Hungary for example used to be really bumpy with a low grip surface that offered a different challenge to others, Monaco and other street circuits tended to be similar. Yet now they all have very similar surfaces in terms of offering good grip and been fairly smooth and if a track gets a bit bumpy the resurface it in those areas to remove them. Even Monaco and other street circuits are resurfaced regularly so lack that aspect of what those types of circuits used to offer.

Happy birthday!

Happy birthday to Polishboy808 and Piyush Arya!

If you want a birthday shout-out tell us when yours is via the contact form or adding to the list here.

On this day in F1

  • 45 years ago today one of F1’s great bombshell driver moves occured: Two-times world champion Emerson Fittipaldi signed for Copersucar

Author information

Keith Collantine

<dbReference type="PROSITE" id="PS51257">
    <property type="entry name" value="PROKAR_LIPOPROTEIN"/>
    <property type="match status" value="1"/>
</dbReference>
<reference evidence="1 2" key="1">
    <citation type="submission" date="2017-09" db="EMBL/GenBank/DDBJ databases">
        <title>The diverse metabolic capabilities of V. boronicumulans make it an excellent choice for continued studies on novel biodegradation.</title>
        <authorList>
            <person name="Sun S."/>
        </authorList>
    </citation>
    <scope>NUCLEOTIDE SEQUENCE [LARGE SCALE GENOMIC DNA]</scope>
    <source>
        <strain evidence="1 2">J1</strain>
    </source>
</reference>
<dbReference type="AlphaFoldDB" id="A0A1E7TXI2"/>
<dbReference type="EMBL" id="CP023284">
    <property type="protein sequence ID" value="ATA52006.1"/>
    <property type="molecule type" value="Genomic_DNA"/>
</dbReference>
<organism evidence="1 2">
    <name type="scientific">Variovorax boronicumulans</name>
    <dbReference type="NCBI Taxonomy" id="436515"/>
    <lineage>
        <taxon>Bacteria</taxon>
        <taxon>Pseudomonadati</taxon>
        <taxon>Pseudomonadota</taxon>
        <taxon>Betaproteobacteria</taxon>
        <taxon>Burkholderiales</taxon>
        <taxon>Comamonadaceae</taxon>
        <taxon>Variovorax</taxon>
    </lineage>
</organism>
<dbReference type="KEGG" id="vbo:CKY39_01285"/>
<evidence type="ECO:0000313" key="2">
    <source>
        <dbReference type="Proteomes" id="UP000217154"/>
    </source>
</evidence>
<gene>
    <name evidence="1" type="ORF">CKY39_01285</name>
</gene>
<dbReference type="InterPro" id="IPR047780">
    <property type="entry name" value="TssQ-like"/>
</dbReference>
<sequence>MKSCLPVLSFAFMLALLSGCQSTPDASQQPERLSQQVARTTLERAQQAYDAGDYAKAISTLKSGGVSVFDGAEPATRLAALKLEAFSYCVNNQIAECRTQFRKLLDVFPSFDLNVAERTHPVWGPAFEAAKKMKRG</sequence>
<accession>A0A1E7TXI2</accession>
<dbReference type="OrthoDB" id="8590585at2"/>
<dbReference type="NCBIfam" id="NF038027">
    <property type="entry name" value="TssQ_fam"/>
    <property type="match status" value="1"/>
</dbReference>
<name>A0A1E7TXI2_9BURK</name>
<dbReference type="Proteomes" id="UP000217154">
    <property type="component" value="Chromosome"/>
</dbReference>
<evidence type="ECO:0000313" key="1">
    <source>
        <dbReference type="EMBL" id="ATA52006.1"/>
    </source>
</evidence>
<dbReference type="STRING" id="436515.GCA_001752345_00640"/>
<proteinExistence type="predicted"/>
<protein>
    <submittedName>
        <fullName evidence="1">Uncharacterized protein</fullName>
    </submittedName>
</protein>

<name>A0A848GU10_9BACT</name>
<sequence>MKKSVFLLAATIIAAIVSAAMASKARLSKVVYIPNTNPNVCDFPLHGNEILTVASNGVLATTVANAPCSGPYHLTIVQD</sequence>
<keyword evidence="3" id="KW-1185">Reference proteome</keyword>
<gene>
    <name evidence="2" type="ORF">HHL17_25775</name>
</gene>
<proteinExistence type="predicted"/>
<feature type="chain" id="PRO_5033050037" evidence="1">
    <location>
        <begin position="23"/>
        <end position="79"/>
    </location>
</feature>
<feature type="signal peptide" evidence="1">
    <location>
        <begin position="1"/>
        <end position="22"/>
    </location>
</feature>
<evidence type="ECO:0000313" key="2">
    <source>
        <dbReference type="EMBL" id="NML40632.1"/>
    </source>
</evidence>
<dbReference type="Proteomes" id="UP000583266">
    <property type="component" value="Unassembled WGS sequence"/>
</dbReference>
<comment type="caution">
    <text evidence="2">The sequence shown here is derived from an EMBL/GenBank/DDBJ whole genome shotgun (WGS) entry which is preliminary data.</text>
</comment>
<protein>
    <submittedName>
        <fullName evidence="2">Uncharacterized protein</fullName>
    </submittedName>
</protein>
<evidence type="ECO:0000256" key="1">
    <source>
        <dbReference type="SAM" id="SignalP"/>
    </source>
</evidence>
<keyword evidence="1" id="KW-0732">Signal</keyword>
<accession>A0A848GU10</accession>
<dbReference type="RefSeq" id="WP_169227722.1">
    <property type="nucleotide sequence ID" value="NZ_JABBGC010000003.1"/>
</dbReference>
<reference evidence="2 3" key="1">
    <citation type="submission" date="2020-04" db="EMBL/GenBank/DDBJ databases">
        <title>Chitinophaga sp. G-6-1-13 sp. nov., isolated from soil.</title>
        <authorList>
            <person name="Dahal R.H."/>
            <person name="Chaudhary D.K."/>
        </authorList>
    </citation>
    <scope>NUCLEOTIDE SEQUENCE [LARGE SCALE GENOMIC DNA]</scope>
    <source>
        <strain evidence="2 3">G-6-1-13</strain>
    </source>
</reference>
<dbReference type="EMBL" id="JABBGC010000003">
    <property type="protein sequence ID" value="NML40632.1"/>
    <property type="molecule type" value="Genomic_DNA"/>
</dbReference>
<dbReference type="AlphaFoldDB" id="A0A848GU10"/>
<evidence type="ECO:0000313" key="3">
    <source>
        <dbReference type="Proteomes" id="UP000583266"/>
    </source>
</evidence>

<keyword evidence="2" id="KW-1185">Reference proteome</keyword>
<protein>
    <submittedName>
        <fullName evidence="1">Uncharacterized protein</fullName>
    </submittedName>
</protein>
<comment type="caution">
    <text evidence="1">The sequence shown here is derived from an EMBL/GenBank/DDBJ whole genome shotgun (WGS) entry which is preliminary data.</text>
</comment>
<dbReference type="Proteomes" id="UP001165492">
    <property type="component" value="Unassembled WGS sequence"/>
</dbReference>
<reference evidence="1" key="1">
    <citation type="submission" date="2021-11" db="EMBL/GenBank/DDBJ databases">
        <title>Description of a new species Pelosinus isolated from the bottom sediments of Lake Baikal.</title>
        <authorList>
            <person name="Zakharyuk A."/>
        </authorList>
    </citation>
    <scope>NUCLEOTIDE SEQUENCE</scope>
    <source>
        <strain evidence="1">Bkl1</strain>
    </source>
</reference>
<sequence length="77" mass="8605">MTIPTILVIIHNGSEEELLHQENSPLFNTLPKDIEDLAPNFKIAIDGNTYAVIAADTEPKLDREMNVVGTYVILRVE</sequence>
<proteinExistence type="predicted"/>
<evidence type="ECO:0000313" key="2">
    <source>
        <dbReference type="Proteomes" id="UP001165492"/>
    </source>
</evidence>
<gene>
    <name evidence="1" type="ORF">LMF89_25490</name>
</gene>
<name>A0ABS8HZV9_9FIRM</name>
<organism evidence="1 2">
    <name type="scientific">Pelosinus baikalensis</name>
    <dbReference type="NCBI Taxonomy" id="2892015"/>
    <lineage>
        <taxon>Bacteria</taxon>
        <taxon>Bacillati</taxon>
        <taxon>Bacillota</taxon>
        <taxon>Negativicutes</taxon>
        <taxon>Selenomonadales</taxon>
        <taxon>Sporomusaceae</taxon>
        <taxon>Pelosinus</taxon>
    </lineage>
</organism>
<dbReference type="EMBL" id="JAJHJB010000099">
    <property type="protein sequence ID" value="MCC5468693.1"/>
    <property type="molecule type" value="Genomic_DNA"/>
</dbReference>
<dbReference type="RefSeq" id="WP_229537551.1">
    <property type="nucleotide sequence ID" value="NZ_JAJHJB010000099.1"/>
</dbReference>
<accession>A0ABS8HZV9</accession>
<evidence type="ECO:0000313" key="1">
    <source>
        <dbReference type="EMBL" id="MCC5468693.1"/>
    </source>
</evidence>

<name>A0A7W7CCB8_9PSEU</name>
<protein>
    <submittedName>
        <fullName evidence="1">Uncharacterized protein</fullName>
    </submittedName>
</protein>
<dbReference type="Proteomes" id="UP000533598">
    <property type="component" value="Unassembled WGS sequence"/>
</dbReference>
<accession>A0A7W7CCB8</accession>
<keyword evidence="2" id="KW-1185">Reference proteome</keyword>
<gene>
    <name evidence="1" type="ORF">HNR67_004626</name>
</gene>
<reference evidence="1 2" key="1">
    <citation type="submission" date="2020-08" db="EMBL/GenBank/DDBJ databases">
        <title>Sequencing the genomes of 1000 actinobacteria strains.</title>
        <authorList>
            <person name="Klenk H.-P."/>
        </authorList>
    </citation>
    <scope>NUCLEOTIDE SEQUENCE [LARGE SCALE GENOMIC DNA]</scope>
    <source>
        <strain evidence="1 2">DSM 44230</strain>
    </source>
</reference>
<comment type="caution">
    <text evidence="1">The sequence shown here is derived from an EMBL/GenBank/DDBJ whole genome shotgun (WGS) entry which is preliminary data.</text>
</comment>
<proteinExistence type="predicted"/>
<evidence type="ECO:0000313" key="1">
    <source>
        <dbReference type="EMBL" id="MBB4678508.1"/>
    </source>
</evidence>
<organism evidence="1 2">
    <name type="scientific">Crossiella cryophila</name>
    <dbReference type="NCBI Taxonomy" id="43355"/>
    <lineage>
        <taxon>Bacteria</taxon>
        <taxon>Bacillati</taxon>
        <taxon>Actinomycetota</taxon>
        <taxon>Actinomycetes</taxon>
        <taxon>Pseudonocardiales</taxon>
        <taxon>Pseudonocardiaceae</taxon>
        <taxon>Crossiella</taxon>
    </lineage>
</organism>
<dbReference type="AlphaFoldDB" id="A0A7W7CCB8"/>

Lifelong motor sport fan Keith set up RaceFans in 2005 - when it was originally called F1 Fanatic. Having previously worked as a motoring...

Got a potential story, tip or enquiry? Find out more about RaceFans and contact us here.

Posted on Categories RaceFans Round-upTags , , ,

Promoted content from around the web | Become a RaceFans Supporter to hide this ad and others

  • 40 comments on “Russell not letting praise from top F1 drivers “get into my head””

    1. Looks Ronnie O’Sullivan’s not going to be a popular chappie.

      …he must be racist as well ..surely.


      1. Can’t recognise how dominant the car and team is without someone taking it that direction…

      2. Sullivan does not understand F1.